“We have a choice. We have a choice in 20 days,” he said at the recent debate. “We have a choice of looking to the past, partisanship, politics, career politician, what’s wrong with Washington D.C. I think we need to focus on the future.”

Tom Carper

The two are almost diametric opposites on some key issues: Sen. Carper opposed the 2017 tax cuts and the Supreme Court nomination of Brett Kavanaugh. He supports stricter environmental regulations and gun control.

Mr. Arlett has been critical of his opponent for voting against the Supreme Court nominee and the tax cuts. He paints Sen. Carper as hypocritical by pointing to the Democrat’s confession he once slapped his then wife.

“Sen. Carper is and has been an admitted wifebeater and lied about it,” he said.

The slapping incident has recently reentered the spotlight. Sen. Carper quickly grew angry after Mr. Arlett accused him of spousal abuse at last week’s debate.

“That is baloney,” he exclaimed. “Let’s set the record straight, OK, my friend? Let’s set the record straight, OK? Every one of us makes mistakes. … Over 40 years ago I made a mistake. I owned it. It was public knowledge.”

Although Sen. Carper said he owned up to his action, he did not publicly admit guilt until 1998, when he told longtime Delaware political journalist Celia Cohen that accusations he slapped his then wife, Diane, during an argument about 20 years prior were true.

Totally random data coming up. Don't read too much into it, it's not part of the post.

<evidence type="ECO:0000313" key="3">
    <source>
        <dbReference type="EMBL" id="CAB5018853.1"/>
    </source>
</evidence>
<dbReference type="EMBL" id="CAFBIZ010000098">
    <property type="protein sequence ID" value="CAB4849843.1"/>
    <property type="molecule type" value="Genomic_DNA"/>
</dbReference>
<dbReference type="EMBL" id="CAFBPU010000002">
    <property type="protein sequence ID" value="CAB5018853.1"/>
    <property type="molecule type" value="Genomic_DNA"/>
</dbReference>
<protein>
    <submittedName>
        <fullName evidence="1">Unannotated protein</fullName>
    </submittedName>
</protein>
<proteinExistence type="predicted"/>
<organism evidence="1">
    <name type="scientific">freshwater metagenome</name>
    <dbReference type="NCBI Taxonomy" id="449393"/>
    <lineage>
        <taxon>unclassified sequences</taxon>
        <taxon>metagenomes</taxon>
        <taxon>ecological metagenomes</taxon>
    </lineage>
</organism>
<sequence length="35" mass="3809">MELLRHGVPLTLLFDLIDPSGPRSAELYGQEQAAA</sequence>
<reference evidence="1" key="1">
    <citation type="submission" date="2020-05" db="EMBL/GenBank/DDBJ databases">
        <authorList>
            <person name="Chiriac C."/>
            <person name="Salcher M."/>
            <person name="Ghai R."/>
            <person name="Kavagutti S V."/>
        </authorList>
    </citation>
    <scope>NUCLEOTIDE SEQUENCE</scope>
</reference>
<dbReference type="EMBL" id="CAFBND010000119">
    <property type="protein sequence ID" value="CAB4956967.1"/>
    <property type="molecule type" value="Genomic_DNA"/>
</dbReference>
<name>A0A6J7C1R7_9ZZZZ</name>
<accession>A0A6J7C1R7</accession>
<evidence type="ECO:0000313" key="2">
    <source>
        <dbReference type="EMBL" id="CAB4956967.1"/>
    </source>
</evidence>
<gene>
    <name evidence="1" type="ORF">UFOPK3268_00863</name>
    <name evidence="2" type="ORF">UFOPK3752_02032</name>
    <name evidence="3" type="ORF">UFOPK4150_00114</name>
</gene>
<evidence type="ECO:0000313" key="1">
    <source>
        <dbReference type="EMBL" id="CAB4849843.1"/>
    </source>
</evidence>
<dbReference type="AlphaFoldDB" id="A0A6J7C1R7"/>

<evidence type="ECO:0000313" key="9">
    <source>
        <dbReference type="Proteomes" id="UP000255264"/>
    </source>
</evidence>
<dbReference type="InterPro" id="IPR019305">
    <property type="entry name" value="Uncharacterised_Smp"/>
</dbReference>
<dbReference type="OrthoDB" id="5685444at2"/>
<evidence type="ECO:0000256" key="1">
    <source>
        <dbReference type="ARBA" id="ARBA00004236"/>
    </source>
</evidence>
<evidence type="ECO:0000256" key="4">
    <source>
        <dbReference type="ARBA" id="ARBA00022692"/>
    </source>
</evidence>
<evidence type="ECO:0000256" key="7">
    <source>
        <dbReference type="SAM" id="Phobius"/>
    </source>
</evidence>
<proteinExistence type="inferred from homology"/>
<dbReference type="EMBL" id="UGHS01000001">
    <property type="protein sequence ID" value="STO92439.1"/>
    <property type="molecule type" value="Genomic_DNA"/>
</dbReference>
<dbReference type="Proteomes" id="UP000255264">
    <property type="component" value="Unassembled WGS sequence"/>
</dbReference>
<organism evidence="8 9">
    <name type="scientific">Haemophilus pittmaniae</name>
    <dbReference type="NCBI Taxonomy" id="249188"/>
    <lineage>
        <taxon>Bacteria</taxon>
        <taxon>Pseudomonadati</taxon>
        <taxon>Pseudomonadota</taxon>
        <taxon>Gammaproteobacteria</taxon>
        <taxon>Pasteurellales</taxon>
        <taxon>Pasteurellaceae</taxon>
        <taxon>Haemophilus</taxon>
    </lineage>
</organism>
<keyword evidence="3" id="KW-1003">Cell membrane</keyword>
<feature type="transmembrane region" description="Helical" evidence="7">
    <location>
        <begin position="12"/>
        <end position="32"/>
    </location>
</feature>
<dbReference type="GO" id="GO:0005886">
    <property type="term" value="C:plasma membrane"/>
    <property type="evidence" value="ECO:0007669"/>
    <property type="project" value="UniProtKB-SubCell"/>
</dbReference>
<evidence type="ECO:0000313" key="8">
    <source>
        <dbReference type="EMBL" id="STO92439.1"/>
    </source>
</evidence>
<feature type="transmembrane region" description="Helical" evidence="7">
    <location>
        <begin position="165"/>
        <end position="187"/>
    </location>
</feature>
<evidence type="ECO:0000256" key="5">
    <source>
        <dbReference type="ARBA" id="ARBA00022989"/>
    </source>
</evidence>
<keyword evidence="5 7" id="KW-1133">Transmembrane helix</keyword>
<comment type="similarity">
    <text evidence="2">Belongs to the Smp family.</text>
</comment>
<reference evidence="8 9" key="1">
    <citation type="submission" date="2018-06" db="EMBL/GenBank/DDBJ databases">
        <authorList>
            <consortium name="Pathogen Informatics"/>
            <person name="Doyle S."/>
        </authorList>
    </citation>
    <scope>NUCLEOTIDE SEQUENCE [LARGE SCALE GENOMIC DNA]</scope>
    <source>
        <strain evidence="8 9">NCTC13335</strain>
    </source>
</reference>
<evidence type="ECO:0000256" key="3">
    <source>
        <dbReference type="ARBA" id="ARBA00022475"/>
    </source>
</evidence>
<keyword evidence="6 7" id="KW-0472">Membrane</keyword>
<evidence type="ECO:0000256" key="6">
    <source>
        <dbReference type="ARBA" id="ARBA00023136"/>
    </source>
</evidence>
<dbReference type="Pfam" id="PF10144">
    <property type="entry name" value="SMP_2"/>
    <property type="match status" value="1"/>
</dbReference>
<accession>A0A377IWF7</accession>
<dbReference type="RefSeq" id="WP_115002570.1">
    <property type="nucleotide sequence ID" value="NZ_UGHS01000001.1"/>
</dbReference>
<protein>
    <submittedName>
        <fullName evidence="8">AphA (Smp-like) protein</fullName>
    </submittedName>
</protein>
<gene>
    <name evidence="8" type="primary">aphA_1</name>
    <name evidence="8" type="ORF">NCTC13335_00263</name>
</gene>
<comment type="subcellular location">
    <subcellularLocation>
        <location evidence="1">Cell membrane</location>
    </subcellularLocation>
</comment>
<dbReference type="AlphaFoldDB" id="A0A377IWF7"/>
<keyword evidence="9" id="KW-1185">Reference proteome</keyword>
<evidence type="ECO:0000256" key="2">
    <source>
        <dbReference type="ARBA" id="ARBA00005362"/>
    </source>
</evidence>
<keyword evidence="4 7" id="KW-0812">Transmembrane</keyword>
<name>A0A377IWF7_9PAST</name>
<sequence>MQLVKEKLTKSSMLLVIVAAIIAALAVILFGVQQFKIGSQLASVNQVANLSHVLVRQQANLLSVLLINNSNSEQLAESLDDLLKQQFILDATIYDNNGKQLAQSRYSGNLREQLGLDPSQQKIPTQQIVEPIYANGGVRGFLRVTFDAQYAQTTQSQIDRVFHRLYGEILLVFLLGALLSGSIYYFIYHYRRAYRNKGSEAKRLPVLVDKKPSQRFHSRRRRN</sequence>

However, contrary to claims made by some, including Donald Trump Jr. last month, Sen. Carper has never publicly confessed to anything more than a slap.

Mr. Trump, the eldest son of the president, in a September tweet wrote the senator hit his ex-wife “so hard it gave her a black eye.”

The issue has been raised several times before by political opponents, and Sen. Carper’s record is proof voters, so far, haven’t been swayed: He has never lost an election.

Just three Delawareans have held a Senate seat longer than Sen. Carper.

Throughout his career, the self-described “radical centrist” has appealed to voters from all parties.

“I think Carper’s message resonates with where Delaware voters stand more … and Arlett’s pro-Trump, conservative message, I thought he articulated it very clearly, but I’m not sure that in a state like Delaware, which is a blue-leaning state, that it’s a winning message,” Paul Brewer, the research director of the University of Delaware’s Center for Political Communication, said after last week’s debate.

Because Democrats have such an edge in registration numbers, Mr. Arlett will need to sway plenty of independents and likely even some Democrats if he is to become Delaware’s first Republican senator in 18 years.

He’ll also have to overcome a major fundraising gap: As of the end of September, he has raised about $119,000 since entering the race in April.

Sen. Carper, by contrast, has pulled in more than $2.87 million since the start of 2017.

Also running are Green Demitri Theodoropoulos and Libertarian Nadine Frost.

Over the past 20 years, no third-party candidate has earned more than 6 percent of the vote in a statewide race in which candidates from the two major parties are running. Just four have broken 3 percent.